Mets 10, Nationals 7: Second Look (with a twist)

The Nationals’ 10-7 loss to the Mets last night was one of their ugliest of the season, and afterward, Jim Riggleman told them as much. It was pretty cut-and-dried - the Nationals were bad in every facet of the game, so I don’t see a lot of value in peeling back the layers on the game as a whole.

Instead, I want to discuss a player that seems to be drawing a lot of ire in the Natosphere these days: Nyjer Morgan.

Remember him? He’s the guy that had an otherworldly 49-game stretch for the Nationals last year, ignited the offense and created something of a fervor based on the always-dangerous we’ll-have-him-for-a-full-season line of thinking. The problem with that is, Morgan’s fullest season in the majors was last year, when he played 120 games. This year, he’s played 42, and seemingly nearly balanced out his goodwill ledger. He’s not the player he was in 49 games last year, but the good news for Nats fans is, he’s also not the player they’ve seen in 42 games this year.

I’ve said since spring training that expecting Morgan to do anything close to what he did last year with the Nationals (.351/.396/.435, with a 13.3 UZR and 24 steals in 31 attempts) is unrealistic. It’s also probably unrealistic to assume he’ll repeat his full-season results from last year (.307/.369/.388 and a 27.6 UZR in 120 games). Especially defensively, Morgan’s 2009 results look like an outlier. And his career averages are tough to measure, because they’re so greatly affected by the 120 games he played last year. But Morgan’s projections for 2010 also were much better than he’s shown so far this year, which means he’s got better days coming.

Here’s the biggest problem with putting too much stock in Morgan’s 49-game stretch with the Nationals last year: his batting average on balls he put in play (BABIP) was .396. That’s extraordinarily high, and not sustainable over a full season. But his BABIP this year is just .310, well below his career mark of .349 and his ZiPS projection of .327.

Defensively, Morgan’s taken some ill-advised chances, like the last two nights, when aggressive leaps at the wall led to an inside-the-park homer and a three-run double. But he’s an aggressive player, and it stands to reason that not all of his gambles are going to turn out as badly as they have so far. And as much as I’m loathe to use the weather as an excuse, he’s also played in swirling winds a fair amount already this year, and you’re not going to see those conditions continue through the summer.

Morgan’s never been a high-percentage base-stealer; he was thrown out 17 times in 59 attempts last year. Some sabermetricians put a 70-percent success rate as the benchmark for making base-stealing worthwhile; others would say 80 percent. This year, he’s only at 50 percent (8-for-16), and has been tinkering with a feet-first slide after breaking his hand sliding headfirst last year. Morgan needs to figure out what’s going to work on the basepaths, because he’s got the speed to be an effective, if not pristine base-stealer. But he’s gone back to sliding headfirst on close plays. Like the other areas of his game, he’s going to take some chances, and stats typically don’t reward aggression. But in a few areas, Morgan has actually been more disciplined so far this year.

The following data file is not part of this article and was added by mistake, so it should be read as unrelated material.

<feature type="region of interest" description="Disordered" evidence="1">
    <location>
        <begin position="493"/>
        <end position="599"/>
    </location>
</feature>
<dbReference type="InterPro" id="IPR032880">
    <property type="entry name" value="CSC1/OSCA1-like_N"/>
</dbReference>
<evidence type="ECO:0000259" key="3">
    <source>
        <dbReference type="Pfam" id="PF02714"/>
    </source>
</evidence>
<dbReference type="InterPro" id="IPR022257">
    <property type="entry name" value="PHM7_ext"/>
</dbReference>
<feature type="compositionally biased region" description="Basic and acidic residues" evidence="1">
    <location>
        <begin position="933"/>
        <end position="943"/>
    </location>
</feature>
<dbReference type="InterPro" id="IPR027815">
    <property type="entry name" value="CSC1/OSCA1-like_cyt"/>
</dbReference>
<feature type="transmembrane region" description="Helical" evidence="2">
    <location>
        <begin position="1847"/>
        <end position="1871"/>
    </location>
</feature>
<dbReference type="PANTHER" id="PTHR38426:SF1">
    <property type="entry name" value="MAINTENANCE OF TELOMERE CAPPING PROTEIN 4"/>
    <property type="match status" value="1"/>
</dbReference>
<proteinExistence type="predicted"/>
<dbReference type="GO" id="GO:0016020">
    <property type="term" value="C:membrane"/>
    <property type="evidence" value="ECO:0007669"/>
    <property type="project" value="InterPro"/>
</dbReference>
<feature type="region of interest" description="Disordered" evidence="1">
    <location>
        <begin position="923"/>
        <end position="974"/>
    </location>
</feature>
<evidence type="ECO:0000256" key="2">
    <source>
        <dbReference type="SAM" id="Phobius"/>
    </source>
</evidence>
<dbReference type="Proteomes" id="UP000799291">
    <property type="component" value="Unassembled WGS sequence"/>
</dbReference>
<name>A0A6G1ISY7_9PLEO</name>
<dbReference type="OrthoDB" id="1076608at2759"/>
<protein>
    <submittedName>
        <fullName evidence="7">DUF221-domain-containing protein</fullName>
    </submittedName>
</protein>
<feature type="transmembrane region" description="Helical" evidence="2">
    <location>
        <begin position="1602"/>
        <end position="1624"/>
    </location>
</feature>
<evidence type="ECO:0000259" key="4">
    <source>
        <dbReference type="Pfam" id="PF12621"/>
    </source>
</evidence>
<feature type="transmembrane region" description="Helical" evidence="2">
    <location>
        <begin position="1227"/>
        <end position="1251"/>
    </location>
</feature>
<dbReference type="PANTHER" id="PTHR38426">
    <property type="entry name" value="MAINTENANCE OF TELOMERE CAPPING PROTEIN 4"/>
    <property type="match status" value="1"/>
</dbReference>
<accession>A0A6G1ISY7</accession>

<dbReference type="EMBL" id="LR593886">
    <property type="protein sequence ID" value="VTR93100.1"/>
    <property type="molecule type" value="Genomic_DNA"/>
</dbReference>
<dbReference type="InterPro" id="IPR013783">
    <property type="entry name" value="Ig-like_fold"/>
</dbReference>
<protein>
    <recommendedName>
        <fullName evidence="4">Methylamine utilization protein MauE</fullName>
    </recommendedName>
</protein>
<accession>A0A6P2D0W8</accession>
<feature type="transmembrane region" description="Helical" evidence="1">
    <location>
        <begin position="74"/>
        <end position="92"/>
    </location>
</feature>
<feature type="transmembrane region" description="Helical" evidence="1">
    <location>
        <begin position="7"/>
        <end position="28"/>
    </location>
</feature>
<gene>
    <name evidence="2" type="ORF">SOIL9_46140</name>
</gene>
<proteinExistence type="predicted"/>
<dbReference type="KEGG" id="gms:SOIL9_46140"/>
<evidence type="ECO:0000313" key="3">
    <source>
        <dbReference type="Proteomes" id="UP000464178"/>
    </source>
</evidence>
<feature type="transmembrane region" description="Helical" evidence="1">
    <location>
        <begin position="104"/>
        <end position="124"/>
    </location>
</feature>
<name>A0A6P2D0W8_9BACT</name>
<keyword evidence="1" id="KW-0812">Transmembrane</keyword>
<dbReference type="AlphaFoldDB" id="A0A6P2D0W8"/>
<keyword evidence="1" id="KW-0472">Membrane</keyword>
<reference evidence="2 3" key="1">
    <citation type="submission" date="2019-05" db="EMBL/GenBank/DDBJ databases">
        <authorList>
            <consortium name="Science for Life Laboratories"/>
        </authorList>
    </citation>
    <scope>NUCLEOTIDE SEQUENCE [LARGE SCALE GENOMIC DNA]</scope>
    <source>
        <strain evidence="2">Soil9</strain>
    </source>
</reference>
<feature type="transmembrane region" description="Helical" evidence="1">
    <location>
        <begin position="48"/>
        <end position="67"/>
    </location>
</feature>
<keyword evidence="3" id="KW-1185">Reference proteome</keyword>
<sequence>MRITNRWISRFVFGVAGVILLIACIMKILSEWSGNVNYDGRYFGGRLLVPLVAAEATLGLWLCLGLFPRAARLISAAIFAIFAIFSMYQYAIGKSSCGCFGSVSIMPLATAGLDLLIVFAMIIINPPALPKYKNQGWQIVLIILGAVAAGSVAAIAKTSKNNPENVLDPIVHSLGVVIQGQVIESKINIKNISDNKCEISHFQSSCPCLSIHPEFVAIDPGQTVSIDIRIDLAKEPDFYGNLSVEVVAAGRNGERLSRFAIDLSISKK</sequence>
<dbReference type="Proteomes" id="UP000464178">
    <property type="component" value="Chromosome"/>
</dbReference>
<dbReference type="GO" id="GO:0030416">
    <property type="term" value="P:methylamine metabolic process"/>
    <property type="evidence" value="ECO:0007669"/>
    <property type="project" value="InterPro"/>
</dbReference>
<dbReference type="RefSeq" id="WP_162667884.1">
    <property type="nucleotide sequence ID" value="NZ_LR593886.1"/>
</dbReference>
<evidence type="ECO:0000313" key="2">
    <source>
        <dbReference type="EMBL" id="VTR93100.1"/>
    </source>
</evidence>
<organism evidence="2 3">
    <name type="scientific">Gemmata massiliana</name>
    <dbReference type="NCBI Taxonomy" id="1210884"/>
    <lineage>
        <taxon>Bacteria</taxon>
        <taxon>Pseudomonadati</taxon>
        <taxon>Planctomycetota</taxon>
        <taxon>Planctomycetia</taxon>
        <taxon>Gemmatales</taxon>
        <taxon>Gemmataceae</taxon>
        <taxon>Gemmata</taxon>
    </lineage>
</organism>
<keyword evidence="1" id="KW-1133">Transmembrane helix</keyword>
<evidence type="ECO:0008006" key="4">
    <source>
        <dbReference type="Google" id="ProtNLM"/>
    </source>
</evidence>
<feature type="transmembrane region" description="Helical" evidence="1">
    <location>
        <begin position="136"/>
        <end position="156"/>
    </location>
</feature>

He’s hitting .200 against lefties in 26 games this year, which is actually 25 points better than he did in 69 games against them last season. He’s swinging at less pitches out of the strike zone this year, his walk percentage is the highest of his career and despite hitting .255, he’s got a .341 on-base percentage.

And while none of the projection metrics had Morgan equaling last year’s results, all of them had him putting up respectable results. Bill James had him hitting .302 with three homers, 34 RBI, 94 runs and 52 steals in 599 plate appearances. CHONE had him at .281-3-30-62-29 in 502 at-bats, and PECOTA had him at .283-4-35-65-27 in 468 at-bats. Those are all better seasons than how Morgan’s trending right now. And his UZR is -4.4 right now; he’s never been a below-replacement defensive player in his career.

I’m not trying to argue that Morgan’s playing well right now; his aggressive bent has gotten him in trouble plenty of times this year. But as much skepticism as you have to apply to his 49-game stretch with the Nationals last season, you have to apply a similar amount to this year’s 42 games. Unless Morgan’s track record and all of the projections about him for this season were wrong, he’s got better days in store.

Now, to the Talking Points:

1. Tell me what you think of all this. Agree or disagree? Nominate it for an award, or print it out just so you can have the pleasure of flushing it down the toilet? How do you see the rest of the year playing out for Morgan, and would you tell him to dial back some of the aggression?

2. What do you think of Jim Riggleman’s decision to, shall way say, pointedly let his team know what he thought of their performance last night? Do you like the fact that Riggleman will push the red button when he needs to, or would you prefer a different approach?

3. What do you expect in this weekend’s Battle of the Beltways? The Orioles are coming in with the worst record in the game, and changes could soon be in store. How many games do you expect the Nationals to win, and how many wins would it take for you to not be disappointed with the weekend?

Leave your answers to the Talking Points in the comments section, and we’ll have more - from all corners of - this afternoon at Nationals Park. Should be fun.